|by Michael "SKYMTL" Hoenig | November 1, 2009|
Uniformity / Viewing Angle / Power Consumption
Unfortunately, panel uniformity when viewed on a black screen was a complete disaster with the sample sent to us. So much so that I actually high-tailed it down to my local Best Buy to see if other Samsung LED TV’s suffered from the same clouding problem and lo and behold, every Samsung-branded edge-lit panel exhibited the same issue. After irking an untold number of salespeople, I am now convinced that this is an issue that affects a large number of Samsung’s B7000 / B6000 sets and complains on various forums back this up. Some have attributed the clouding to the nature of the thin, edge-lit panels so it will be interesting to see if the local dimming versions will behave any differently.
There are also a few other things to remember about the clouding: it can be very distracting when watching a particularly dark movie and it doesn’t affect overall color uniformity. In addition, Samsung launched their 1013 firmware update earlier in October which actually eliminated part of the problem but as you can see in the picture above (taken after a firmware update), there are still some significant steps to be taken. Hopefully, they will have this fixed soon.
Viewing angles on the B7100 are very good when compared to other TVs I have seen in the past. Even at eight feet off center, there is actually very little contrast or color shift so you won’t have to worry about your guests having a less than optimal viewing experience.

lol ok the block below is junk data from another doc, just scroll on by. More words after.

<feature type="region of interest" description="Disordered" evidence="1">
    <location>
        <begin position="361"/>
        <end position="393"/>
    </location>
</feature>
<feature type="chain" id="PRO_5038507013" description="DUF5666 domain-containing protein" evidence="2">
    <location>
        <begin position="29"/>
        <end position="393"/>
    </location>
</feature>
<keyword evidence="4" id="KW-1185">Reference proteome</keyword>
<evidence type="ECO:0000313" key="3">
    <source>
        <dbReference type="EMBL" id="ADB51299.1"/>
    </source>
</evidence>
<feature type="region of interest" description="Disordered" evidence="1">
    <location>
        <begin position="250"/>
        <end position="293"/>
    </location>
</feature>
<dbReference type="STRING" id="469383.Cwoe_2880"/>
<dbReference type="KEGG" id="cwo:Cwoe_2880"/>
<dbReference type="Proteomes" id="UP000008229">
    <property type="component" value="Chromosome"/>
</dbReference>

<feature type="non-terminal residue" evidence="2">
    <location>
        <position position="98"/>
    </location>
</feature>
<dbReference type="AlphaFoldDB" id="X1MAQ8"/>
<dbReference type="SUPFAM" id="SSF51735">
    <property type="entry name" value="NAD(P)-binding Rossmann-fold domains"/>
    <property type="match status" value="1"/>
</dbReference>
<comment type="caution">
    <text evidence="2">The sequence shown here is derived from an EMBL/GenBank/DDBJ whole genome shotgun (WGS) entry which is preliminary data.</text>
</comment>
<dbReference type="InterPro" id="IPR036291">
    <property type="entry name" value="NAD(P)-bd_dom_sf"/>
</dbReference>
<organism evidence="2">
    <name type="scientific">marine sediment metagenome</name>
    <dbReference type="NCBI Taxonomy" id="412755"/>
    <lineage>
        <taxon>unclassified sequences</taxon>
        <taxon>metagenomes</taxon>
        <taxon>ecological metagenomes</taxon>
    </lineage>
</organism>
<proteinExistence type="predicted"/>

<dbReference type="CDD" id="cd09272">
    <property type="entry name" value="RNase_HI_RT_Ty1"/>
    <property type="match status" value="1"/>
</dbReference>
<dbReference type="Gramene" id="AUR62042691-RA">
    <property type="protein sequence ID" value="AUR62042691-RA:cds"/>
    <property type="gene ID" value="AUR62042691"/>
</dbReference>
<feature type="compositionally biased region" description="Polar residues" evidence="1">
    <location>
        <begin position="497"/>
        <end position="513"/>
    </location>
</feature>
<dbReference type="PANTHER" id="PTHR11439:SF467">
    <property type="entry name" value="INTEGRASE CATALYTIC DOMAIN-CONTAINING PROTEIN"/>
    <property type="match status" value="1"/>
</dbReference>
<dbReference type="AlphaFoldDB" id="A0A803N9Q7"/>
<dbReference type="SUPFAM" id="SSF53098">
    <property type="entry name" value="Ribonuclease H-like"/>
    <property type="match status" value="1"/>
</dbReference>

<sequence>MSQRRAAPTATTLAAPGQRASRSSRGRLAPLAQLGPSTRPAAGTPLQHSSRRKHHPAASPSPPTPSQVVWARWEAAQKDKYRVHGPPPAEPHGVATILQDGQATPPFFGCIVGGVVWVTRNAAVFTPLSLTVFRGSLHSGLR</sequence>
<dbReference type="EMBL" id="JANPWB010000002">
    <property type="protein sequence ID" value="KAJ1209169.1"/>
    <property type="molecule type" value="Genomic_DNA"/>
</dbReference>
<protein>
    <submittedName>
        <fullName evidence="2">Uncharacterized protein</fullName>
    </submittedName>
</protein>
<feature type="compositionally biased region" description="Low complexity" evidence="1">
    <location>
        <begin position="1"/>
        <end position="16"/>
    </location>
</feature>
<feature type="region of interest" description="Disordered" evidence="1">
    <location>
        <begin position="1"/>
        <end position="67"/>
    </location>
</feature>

I had been told time and again that the backlight setting on an LCD TV can have a significant impact on power consumption but what no one was able to tell me was just how much. So, in order to find out, I pulled out my trusty UPM power meter and Tripp Lite 1800W line conditioner. Basically, the line conditioner was plugged into the wall in ensure the input voltage to the TV was regulated at a constant 121V so any fluctuations would not impact the results. The UPM power meter was then plugged into the line conditioner and the TV was finally attached to the meter. In order to keep these results constant, the opening 15 minutes of I Am Legend were played to get a good cross-section of power consumption figures. Only the peak rates were recorded.
In addition, I measured the Standby and Absolute Max power consumption as well. The Standby value you see is a constant reading instead of a Peak as all of the others. On the other hand, the Absolute Max figure you see is the result of a weekend of regular TV and movie watching while the power meter logged the maximum power consumption. It represents the highest peak power consumption this HDTV pulled from the wall with the blacklight set to 10 after about 8 hours of viewing. For all these tests, the Energy Saver was disabled.
On average, the UN55B7100 is easily the most efficient TV I have tested. It is amazing to see the difference between it and the LN52A850 which was released a little over 18 months ago. What is particularly interesting to see is the LED-based TV running neck and neck against the CCFL-based B650 in the majority of the tests. If you are looking for efficiency, there is no doubting that this new generation of LED displays is the way to go.
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